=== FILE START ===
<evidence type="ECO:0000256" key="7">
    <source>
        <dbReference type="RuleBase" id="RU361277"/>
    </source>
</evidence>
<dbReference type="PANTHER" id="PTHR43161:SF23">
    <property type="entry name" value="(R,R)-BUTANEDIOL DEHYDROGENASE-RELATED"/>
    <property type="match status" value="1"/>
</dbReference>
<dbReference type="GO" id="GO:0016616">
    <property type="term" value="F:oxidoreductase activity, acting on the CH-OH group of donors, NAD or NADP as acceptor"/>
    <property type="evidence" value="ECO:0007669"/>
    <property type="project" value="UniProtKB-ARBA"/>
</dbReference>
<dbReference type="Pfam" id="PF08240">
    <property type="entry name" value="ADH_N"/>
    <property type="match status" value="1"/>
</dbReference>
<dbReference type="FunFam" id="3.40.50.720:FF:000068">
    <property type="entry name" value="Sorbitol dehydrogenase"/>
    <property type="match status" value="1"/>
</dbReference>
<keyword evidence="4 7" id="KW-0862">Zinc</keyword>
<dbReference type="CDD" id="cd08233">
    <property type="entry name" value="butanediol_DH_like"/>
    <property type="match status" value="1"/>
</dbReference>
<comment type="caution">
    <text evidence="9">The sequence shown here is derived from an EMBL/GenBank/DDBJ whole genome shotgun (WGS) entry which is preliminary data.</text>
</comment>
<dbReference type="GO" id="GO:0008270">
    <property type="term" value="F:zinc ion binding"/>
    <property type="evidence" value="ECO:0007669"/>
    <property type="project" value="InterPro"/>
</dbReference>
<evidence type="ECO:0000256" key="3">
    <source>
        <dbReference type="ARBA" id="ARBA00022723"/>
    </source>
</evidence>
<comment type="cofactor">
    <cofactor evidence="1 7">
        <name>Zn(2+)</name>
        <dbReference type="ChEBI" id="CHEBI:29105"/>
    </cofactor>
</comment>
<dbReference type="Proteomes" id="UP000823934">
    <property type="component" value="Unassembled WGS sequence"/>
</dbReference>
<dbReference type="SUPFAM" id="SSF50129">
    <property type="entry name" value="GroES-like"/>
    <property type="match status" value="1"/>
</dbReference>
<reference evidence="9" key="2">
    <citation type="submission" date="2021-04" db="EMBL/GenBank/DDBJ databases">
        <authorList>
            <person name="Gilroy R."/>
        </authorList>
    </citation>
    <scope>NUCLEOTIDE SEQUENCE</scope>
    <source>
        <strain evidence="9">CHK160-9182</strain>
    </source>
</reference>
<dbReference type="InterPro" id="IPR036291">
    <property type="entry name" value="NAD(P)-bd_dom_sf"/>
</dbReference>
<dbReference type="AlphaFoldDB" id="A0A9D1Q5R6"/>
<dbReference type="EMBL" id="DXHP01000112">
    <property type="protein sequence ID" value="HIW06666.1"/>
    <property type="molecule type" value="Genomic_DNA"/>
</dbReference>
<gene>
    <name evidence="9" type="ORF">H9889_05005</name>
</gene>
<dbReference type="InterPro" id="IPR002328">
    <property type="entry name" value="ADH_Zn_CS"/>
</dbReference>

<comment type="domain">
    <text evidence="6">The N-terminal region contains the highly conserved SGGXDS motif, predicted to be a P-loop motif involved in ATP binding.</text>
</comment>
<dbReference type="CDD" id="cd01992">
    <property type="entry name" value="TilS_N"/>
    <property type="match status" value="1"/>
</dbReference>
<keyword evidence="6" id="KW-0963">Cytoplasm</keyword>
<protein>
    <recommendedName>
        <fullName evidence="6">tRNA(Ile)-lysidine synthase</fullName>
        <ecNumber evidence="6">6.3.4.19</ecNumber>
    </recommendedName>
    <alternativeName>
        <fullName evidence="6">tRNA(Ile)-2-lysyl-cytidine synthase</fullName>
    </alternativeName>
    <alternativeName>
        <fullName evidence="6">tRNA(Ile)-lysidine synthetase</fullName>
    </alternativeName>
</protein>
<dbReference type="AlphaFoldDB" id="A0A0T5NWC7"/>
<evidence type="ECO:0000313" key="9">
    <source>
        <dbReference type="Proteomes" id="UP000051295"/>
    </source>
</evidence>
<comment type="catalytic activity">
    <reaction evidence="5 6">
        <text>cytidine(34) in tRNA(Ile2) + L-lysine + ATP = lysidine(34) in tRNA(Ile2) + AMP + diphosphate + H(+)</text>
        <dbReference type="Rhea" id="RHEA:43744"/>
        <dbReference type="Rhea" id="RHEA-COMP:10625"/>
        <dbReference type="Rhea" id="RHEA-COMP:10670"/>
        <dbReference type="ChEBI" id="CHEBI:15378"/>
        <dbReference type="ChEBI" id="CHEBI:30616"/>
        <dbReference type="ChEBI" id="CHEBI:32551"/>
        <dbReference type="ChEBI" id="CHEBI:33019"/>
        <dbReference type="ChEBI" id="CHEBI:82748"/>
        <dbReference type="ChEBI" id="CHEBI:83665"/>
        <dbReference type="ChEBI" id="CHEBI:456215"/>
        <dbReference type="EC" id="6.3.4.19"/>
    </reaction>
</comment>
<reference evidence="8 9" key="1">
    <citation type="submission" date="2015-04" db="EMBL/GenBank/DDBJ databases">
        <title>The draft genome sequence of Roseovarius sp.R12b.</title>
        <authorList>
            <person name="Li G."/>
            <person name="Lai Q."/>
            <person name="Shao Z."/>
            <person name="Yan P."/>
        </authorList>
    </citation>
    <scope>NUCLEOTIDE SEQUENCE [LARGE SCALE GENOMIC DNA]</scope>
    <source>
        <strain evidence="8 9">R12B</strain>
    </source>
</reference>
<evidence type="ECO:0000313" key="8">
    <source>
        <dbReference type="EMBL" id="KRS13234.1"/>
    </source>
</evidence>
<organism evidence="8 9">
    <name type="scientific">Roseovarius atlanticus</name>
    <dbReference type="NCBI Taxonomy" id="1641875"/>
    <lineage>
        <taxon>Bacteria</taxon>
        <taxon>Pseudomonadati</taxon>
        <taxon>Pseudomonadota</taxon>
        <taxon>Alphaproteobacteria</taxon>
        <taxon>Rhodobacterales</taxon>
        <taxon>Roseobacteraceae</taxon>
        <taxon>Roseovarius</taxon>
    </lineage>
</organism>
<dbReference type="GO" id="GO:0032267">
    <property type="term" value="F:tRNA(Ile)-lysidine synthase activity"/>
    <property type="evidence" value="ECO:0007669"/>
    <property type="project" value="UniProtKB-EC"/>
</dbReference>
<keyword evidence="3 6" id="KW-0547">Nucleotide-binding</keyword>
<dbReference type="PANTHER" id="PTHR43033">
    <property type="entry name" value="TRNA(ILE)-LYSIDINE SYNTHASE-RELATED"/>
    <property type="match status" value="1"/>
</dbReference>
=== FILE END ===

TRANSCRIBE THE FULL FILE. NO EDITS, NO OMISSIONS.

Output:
<evidence type="ECO:0000256" key="7">
    <source>
        <dbReference type="RuleBase" id="RU361277"/>
    </source>
</evidence>
<dbReference type="PANTHER" id="PTHR43161:SF23">
    <property type="entry name" value="(R,R)-BUTANEDIOL DEHYDROGENASE-RELATED"/>
    <property type="match status" value="1"/>
</dbReference>
<dbReference type="GO" id="GO:0016616">
    <property type="term" value="F:oxidoreductase activity, acting on the CH-OH group of donors, NAD or NADP as acceptor"/>
    <property type="evidence" value="ECO:0007669"/>
    <property type="project" value="UniProtKB-ARBA"/>
</dbReference>
<dbReference type="Pfam" id="PF08240">
    <property type="entry name" value="ADH_N"/>
    <property type="match status" value="1"/>
</dbReference>
<dbReference type="FunFam" id="3.40.50.720:FF:000068">
    <property type="entry name" value="Sorbitol dehydrogenase"/>
    <property type="match status" value="1"/>
</dbReference>
<keyword evidence="4 7" id="KW-0862">Zinc</keyword>
<dbReference type="CDD" id="cd08233">
    <property type="entry name" value="butanediol_DH_like"/>
    <property type="match status" value="1"/>
</dbReference>
<comment type="caution">
    <text evidence="9">The sequence shown here is derived from an EMBL/GenBank/DDBJ whole genome shotgun (WGS) entry which is preliminary data.</text>
</comment>
<dbReference type="GO" id="GO:0008270">
    <property type="term" value="F:zinc ion binding"/>
    <property type="evidence" value="ECO:0007669"/>
    <property type="project" value="InterPro"/>
</dbReference>
<evidence type="ECO:0000256" key="3">
    <source>
        <dbReference type="ARBA" id="ARBA00022723"/>
    </source>
</evidence>
<comment type="cofactor">
    <cofactor evidence="1 7">
        <name>Zn(2+)</name>
        <dbReference type="ChEBI" id="CHEBI:29105"/>
    </cofactor>
</comment>
<dbReference type="Proteomes" id="UP000823934">
    <property type="component" value="Unassembled WGS sequence"/>
</dbReference>
<dbReference type="SUPFAM" id="SSF50129">
    <property type="entry name" value="GroES-like"/>
    <property type="match status" value="1"/>
</dbReference>
<reference evidence="9" key="2">
    <citation type="submission" date="2021-04" db="EMBL/GenBank/DDBJ databases">
        <authorList>
            <person name="Gilroy R."/>
        </authorList>
    </citation>
    <scope>NUCLEOTIDE SEQUENCE</scope>
    <source>
        <strain evidence="9">CHK160-9182</strain>
    </source>
</reference>
<dbReference type="InterPro" id="IPR036291">
    <property type="entry name" value="NAD(P)-bd_dom_sf"/>
</dbReference>
<dbReference type="AlphaFoldDB" id="A0A9D1Q5R6"/>
<dbReference type="EMBL" id="DXHP01000112">
    <property type="protein sequence ID" value="HIW06666.1"/>
    <property type="molecule type" value="Genomic_DNA"/>
</dbReference>
<gene>
    <name evidence="9" type="ORF">H9889_05005</name>
</gene>
<dbReference type="InterPro" id="IPR002328">
    <property type="entry name" value="ADH_Zn_CS"/>
</dbReference>

<comment type="domain">
    <text evidence="6">The N-terminal region contains the highly conserved SGGXDS motif, predicted to be a P-loop motif involved in ATP binding.</text>
</comment>
<dbReference type="CDD" id="cd01992">
    <property type="entry name" value="TilS_N"/>
    <property type="match status" value="1"/>
</dbReference>
<keyword evidence="6" id="KW-0963">Cytoplasm</keyword>
<protein>
    <recommendedName>
        <fullName evidence="6">tRNA(Ile)-lysidine synthase</fullName>
        <ecNumber evidence="6">6.3.4.19</ecNumber>
    </recommendedName>
    <alternativeName>
        <fullName evidence="6">tRNA(Ile)-2-lysyl-cytidine synthase</fullName>
    </alternativeName>
    <alternativeName>
        <fullName evidence="6">tRNA(Ile)-lysidine synthetase</fullName>
    </alternativeName>
</protein>
<dbReference type="AlphaFoldDB" id="A0A0T5NWC7"/>
<evidence type="ECO:0000313" key="9">
    <source>
        <dbReference type="Proteomes" id="UP000051295"/>
    </source>
</evidence>
<comment type="catalytic activity">
    <reaction evidence="5 6">
        <text>cytidine(34) in tRNA(Ile2) + L-lysine + ATP = lysidine(34) in tRNA(Ile2) + AMP + diphosphate + H(+)</text>
        <dbReference type="Rhea" id="RHEA:43744"/>
        <dbReference type="Rhea" id="RHEA-COMP:10625"/>
        <dbReference type="Rhea" id="RHEA-COMP:10670"/>
        <dbReference type="ChEBI" id="CHEBI:15378"/>
        <dbReference type="ChEBI" id="CHEBI:30616"/>
        <dbReference type="ChEBI" id="CHEBI:32551"/>
        <dbReference type="ChEBI" id="CHEBI:33019"/>
        <dbReference type="ChEBI" id="CHEBI:82748"/>
        <dbReference type="ChEBI" id="CHEBI:83665"/>
        <dbReference type="ChEBI" id="CHEBI:456215"/>
        <dbReference type="EC" id="6.3.4.19"/>
    </reaction>
</comment>
<reference evidence="8 9" key="1">
    <citation type="submission" date="2015-04" db="EMBL/GenBank/DDBJ databases">
        <title>The draft genome sequence of Roseovarius sp.R12b.</title>
        <authorList>
            <person name="Li G."/>
            <person name="Lai Q."/>
            <person name="Shao Z."/>
            <person name="Yan P."/>
        </authorList>
    </citation>
    <scope>NUCLEOTIDE SEQUENCE [LARGE SCALE GENOMIC DNA]</scope>
    <source>
        <strain evidence="8 9">R12B</strain>
    </source>
</reference>
<evidence type="ECO:0000313" key="8">
    <source>
        <dbReference type="EMBL" id="KRS13234.1"/>
    </source>
</evidence>
<organism evidence="8 9">
    <name type="scientific">Roseovarius atlanticus</name>
    <dbReference type="NCBI Taxonomy" id="1641875"/>
    <lineage>
        <taxon>Bacteria</taxon>
        <taxon>Pseudomonadati</taxon>
        <taxon>Pseudomonadota</taxon>
        <taxon>Alphaproteobacteria</taxon>
        <taxon>Rhodobacterales</taxon>
        <taxon>Roseobacteraceae</taxon>
        <taxon>Roseovarius</taxon>
    </lineage>
</organism>
<dbReference type="GO" id="GO:0032267">
    <property type="term" value="F:tRNA(Ile)-lysidine synthase activity"/>
    <property type="evidence" value="ECO:0007669"/>
    <property type="project" value="UniProtKB-EC"/>
</dbReference>
<keyword evidence="3 6" id="KW-0547">Nucleotide-binding</keyword>
<dbReference type="PANTHER" id="PTHR43033">
    <property type="entry name" value="TRNA(ILE)-LYSIDINE SYNTHASE-RELATED"/>
    <property type="match status" value="1"/>
</dbReference>